There is a popular photograph of the Gregg-Cable house in Cades Cove taken from across a field of the house, showing it at an angle, the fence that surrounded it, as well as a few landmarks that stood outside the property. One of those landmarks is a Sorghum Mill – a very important piece in the history of Cades Cove.
For sweetener in food and drink, Great Smoky Mountain settlers used such home-made products as maple syrup, honey and maple sugar. They also used a dark, sweet syrup called molasses. Added to biscuits or corn bread with a little butter and you had a mountain delicacy that hard to beat.
In Cades Cove, molasses was made by way of a sorghum mill like the one found near the Gregg-Cable house. From its beginnings as sorghum cane, Molasses are produced by stripping the leaves off the sorghum cane, then feeding them between the rollers of the sorghum mill.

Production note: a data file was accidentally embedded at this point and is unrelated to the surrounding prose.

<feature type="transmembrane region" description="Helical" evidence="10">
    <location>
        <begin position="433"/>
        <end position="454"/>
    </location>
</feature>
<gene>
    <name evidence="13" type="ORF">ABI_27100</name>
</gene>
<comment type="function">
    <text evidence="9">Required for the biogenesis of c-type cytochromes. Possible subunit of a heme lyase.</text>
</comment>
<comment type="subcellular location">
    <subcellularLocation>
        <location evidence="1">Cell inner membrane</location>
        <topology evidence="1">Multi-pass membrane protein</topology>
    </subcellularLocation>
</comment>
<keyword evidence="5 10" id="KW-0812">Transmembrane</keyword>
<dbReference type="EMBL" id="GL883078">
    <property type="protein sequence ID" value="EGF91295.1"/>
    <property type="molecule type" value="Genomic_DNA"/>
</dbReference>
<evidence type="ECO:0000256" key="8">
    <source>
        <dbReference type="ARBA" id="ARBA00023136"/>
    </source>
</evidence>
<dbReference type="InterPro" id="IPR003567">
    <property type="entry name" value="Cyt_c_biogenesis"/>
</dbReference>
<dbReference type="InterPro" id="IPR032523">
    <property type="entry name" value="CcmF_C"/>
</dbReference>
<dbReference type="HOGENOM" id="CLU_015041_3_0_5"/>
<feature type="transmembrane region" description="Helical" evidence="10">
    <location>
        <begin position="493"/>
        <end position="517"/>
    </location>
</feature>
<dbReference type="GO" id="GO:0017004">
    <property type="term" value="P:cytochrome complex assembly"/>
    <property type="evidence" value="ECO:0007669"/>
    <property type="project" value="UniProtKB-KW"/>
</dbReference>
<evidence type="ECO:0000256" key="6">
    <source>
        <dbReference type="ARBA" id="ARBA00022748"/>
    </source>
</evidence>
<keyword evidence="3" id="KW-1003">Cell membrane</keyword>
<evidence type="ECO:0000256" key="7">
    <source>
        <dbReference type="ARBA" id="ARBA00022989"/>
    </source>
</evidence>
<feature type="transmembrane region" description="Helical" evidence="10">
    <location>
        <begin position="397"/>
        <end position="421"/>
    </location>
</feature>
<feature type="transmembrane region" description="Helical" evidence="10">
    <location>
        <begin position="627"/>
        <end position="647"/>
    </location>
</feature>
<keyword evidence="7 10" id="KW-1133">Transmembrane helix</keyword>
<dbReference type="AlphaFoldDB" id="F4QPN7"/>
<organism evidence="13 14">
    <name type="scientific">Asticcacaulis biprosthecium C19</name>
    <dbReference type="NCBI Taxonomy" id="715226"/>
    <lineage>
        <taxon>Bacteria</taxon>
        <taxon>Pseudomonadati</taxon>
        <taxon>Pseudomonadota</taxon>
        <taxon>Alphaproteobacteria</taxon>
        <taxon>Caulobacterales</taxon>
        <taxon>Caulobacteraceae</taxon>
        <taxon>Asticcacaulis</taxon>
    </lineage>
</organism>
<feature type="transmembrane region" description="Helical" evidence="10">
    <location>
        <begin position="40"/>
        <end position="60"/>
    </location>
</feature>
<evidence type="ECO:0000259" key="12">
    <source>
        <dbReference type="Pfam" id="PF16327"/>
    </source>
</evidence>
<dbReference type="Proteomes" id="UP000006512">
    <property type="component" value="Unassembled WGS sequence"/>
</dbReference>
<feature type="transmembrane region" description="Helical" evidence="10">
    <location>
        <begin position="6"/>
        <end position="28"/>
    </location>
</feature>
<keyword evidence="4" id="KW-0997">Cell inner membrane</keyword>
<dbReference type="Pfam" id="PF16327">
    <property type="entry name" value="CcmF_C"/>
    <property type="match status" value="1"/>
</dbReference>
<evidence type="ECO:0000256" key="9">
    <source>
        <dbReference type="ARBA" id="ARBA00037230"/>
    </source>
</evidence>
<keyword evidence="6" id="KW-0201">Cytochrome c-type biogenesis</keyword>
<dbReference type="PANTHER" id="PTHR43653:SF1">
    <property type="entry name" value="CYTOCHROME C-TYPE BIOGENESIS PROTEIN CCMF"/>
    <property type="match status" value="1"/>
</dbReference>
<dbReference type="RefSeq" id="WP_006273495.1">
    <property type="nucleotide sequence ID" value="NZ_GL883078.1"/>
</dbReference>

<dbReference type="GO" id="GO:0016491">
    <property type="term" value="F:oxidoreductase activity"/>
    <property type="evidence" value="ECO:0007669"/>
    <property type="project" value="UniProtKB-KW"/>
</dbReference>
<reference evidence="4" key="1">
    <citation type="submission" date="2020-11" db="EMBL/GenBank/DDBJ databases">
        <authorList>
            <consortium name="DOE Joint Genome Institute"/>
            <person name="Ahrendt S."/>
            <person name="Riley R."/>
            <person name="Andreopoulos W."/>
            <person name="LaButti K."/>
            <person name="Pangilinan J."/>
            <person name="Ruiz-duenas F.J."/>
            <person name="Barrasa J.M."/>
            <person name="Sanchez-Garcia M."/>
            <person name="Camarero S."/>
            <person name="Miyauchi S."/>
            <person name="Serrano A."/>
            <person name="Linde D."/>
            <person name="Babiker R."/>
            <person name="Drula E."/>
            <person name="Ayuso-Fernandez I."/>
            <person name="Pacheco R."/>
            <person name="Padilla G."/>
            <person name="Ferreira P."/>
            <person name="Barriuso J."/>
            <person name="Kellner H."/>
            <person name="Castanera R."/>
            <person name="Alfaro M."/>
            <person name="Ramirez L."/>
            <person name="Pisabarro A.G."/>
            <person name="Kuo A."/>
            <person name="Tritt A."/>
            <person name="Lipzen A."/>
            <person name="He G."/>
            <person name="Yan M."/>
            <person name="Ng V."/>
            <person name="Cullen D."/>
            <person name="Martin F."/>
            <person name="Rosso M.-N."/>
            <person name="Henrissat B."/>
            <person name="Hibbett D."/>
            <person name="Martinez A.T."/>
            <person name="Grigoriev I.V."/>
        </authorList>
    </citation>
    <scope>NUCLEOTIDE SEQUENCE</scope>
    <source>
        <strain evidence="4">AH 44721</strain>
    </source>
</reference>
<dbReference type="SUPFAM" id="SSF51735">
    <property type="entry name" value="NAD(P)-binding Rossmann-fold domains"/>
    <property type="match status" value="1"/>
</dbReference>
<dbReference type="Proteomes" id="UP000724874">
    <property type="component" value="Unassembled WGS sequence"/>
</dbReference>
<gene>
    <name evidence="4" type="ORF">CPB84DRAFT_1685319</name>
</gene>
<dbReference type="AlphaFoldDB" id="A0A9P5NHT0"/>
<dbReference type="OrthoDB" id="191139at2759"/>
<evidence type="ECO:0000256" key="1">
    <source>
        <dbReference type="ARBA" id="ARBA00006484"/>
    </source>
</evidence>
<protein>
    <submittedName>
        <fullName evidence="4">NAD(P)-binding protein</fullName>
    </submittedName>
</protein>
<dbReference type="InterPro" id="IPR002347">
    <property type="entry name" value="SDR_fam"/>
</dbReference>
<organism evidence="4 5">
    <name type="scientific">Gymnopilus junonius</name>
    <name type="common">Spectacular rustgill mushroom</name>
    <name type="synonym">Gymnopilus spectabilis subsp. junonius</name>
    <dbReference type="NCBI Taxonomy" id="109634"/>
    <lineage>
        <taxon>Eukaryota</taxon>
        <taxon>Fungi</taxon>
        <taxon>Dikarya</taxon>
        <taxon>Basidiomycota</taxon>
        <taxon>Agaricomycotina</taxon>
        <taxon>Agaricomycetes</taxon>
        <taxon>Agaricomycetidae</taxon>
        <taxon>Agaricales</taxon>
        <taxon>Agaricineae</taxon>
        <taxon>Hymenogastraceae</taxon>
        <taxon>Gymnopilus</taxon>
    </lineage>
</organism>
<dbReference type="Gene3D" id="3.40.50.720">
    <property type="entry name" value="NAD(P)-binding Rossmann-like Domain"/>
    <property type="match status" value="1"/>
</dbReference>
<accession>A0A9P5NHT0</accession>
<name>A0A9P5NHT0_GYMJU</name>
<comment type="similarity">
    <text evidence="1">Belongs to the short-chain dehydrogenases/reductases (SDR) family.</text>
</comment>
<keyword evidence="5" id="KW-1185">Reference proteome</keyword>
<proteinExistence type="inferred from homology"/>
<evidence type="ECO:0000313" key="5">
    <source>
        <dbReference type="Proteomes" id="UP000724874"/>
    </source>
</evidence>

A mule, horse, or an ox would walk in circles, attached by a harness to the long poles of the mill. This continuous walking would keep the rollers turning which pulled the stalks further into the mill where the sorghum juice was squeezed out of the stalks. The juice was then collected and subsequently boiled down in an outdoor furnace until it was thick and dark. Molasses could be used as a sweetener in a variety of ways. Molasses can be purchased about the middle of September into October at the Cades Cove visitors center.
The sorghum mill is an interesting contrast to the Cable Mill. The farmer had two energy sources: water power and animal power. One was strong but stationary; the other portable but relatively weak. Both served well into this century on mountain farms.